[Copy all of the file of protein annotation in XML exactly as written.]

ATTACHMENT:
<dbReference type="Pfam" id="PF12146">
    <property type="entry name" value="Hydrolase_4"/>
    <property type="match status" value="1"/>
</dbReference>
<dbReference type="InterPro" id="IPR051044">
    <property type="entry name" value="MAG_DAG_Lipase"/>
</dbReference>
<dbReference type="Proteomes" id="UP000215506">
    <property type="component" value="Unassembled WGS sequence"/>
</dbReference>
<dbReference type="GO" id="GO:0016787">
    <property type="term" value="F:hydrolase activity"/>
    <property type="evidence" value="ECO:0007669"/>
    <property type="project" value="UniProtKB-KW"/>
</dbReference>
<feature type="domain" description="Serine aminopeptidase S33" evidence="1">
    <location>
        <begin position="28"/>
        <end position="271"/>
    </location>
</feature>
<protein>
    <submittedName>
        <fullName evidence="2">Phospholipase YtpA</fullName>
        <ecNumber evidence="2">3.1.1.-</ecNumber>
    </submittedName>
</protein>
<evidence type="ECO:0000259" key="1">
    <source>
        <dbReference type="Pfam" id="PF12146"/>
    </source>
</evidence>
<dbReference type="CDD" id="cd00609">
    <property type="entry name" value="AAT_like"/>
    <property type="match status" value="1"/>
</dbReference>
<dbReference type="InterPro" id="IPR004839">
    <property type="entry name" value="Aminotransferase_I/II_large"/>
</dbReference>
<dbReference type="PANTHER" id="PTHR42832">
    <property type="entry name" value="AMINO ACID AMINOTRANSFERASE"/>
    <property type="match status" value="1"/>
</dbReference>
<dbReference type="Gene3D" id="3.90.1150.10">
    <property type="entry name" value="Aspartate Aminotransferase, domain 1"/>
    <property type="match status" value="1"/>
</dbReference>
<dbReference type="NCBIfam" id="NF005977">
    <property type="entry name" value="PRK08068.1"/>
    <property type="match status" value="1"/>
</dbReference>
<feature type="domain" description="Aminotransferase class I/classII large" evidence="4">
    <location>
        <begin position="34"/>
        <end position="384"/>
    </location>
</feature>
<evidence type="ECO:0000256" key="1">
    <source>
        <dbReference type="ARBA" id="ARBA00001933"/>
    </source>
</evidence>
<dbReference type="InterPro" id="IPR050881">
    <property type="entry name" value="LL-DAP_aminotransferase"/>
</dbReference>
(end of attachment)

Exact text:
<dbReference type="Pfam" id="PF12146">
    <property type="entry name" value="Hydrolase_4"/>
    <property type="match status" value="1"/>
</dbReference>
<dbReference type="InterPro" id="IPR051044">
    <property type="entry name" value="MAG_DAG_Lipase"/>
</dbReference>
<dbReference type="Proteomes" id="UP000215506">
    <property type="component" value="Unassembled WGS sequence"/>
</dbReference>
<dbReference type="GO" id="GO:0016787">
    <property type="term" value="F:hydrolase activity"/>
    <property type="evidence" value="ECO:0007669"/>
    <property type="project" value="UniProtKB-KW"/>
</dbReference>
<feature type="domain" description="Serine aminopeptidase S33" evidence="1">
    <location>
        <begin position="28"/>
        <end position="271"/>
    </location>
</feature>
<protein>
    <submittedName>
        <fullName evidence="2">Phospholipase YtpA</fullName>
        <ecNumber evidence="2">3.1.1.-</ecNumber>
    </submittedName>
</protein>
<evidence type="ECO:0000259" key="1">
    <source>
        <dbReference type="Pfam" id="PF12146"/>
    </source>
</evidence>
<dbReference type="CDD" id="cd00609">
    <property type="entry name" value="AAT_like"/>
    <property type="match status" value="1"/>
</dbReference>
<dbReference type="InterPro" id="IPR004839">
    <property type="entry name" value="Aminotransferase_I/II_large"/>
</dbReference>
<dbReference type="PANTHER" id="PTHR42832">
    <property type="entry name" value="AMINO ACID AMINOTRANSFERASE"/>
    <property type="match status" value="1"/>
</dbReference>
<dbReference type="Gene3D" id="3.90.1150.10">
    <property type="entry name" value="Aspartate Aminotransferase, domain 1"/>
    <property type="match status" value="1"/>
</dbReference>
<dbReference type="NCBIfam" id="NF005977">
    <property type="entry name" value="PRK08068.1"/>
    <property type="match status" value="1"/>
</dbReference>
<feature type="domain" description="Aminotransferase class I/classII large" evidence="4">
    <location>
        <begin position="34"/>
        <end position="384"/>
    </location>
</feature>
<evidence type="ECO:0000256" key="1">
    <source>
        <dbReference type="ARBA" id="ARBA00001933"/>
    </source>
</evidence>
<dbReference type="InterPro" id="IPR050881">
    <property type="entry name" value="LL-DAP_aminotransferase"/>
</dbReference>